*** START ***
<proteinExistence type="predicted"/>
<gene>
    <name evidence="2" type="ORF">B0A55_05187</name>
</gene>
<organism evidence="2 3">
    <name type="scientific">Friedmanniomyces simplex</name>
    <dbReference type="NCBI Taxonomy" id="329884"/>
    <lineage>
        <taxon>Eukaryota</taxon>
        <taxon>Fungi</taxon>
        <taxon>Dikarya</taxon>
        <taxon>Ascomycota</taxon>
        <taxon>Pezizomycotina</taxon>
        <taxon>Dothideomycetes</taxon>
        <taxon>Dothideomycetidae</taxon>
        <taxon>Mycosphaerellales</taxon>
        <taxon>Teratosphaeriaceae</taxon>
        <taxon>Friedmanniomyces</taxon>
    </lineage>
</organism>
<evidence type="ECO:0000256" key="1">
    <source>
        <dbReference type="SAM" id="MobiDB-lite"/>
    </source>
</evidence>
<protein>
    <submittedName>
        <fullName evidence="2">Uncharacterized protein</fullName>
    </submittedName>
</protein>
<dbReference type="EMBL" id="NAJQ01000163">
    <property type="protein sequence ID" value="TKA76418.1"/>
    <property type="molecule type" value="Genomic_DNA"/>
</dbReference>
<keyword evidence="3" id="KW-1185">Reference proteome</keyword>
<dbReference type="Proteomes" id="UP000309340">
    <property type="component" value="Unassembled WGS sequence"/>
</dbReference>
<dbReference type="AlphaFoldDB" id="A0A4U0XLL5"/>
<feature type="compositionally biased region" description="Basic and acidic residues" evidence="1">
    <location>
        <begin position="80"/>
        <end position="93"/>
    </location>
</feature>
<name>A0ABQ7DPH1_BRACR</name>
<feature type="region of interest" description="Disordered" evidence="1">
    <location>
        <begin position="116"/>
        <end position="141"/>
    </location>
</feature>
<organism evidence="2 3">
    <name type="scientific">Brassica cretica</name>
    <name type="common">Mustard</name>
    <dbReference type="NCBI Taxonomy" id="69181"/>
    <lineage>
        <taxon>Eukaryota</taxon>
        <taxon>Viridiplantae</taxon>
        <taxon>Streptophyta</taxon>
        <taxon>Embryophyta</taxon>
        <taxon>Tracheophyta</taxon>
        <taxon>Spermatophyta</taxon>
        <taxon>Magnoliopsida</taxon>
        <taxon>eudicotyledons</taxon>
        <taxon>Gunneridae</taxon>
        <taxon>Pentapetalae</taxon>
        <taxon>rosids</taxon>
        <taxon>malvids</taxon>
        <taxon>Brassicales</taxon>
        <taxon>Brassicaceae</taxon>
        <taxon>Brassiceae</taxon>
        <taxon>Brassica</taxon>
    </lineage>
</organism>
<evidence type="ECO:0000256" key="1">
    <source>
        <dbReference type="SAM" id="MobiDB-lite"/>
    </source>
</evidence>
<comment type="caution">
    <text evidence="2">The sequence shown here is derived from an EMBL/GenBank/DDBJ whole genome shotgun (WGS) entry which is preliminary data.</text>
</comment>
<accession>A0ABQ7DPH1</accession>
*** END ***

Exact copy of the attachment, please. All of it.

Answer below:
<proteinExistence type="predicted"/>
<gene>
    <name evidence="2" type="ORF">B0A55_05187</name>
</gene>
<organism evidence="2 3">
    <name type="scientific">Friedmanniomyces simplex</name>
    <dbReference type="NCBI Taxonomy" id="329884"/>
    <lineage>
        <taxon>Eukaryota</taxon>
        <taxon>Fungi</taxon>
        <taxon>Dikarya</taxon>
        <taxon>Ascomycota</taxon>
        <taxon>Pezizomycotina</taxon>
        <taxon>Dothideomycetes</taxon>
        <taxon>Dothideomycetidae</taxon>
        <taxon>Mycosphaerellales</taxon>
        <taxon>Teratosphaeriaceae</taxon>
        <taxon>Friedmanniomyces</taxon>
    </lineage>
</organism>
<evidence type="ECO:0000256" key="1">
    <source>
        <dbReference type="SAM" id="MobiDB-lite"/>
    </source>
</evidence>
<protein>
    <submittedName>
        <fullName evidence="2">Uncharacterized protein</fullName>
    </submittedName>
</protein>
<dbReference type="EMBL" id="NAJQ01000163">
    <property type="protein sequence ID" value="TKA76418.1"/>
    <property type="molecule type" value="Genomic_DNA"/>
</dbReference>
<keyword evidence="3" id="KW-1185">Reference proteome</keyword>
<dbReference type="Proteomes" id="UP000309340">
    <property type="component" value="Unassembled WGS sequence"/>
</dbReference>
<dbReference type="AlphaFoldDB" id="A0A4U0XLL5"/>
<feature type="compositionally biased region" description="Basic and acidic residues" evidence="1">
    <location>
        <begin position="80"/>
        <end position="93"/>
    </location>
</feature>
<name>A0ABQ7DPH1_BRACR</name>
<feature type="region of interest" description="Disordered" evidence="1">
    <location>
        <begin position="116"/>
        <end position="141"/>
    </location>
</feature>
<organism evidence="2 3">
    <name type="scientific">Brassica cretica</name>
    <name type="common">Mustard</name>
    <dbReference type="NCBI Taxonomy" id="69181"/>
    <lineage>
        <taxon>Eukaryota</taxon>
        <taxon>Viridiplantae</taxon>
        <taxon>Streptophyta</taxon>
        <taxon>Embryophyta</taxon>
        <taxon>Tracheophyta</taxon>
        <taxon>Spermatophyta</taxon>
        <taxon>Magnoliopsida</taxon>
        <taxon>eudicotyledons</taxon>
        <taxon>Gunneridae</taxon>
        <taxon>Pentapetalae</taxon>
        <taxon>rosids</taxon>
        <taxon>malvids</taxon>
        <taxon>Brassicales</taxon>
        <taxon>Brassicaceae</taxon>
        <taxon>Brassiceae</taxon>
        <taxon>Brassica</taxon>
    </lineage>
</organism>
<evidence type="ECO:0000256" key="1">
    <source>
        <dbReference type="SAM" id="MobiDB-lite"/>
    </source>
</evidence>
<comment type="caution">
    <text evidence="2">The sequence shown here is derived from an EMBL/GenBank/DDBJ whole genome shotgun (WGS) entry which is preliminary data.</text>
</comment>
<accession>A0ABQ7DPH1</accession>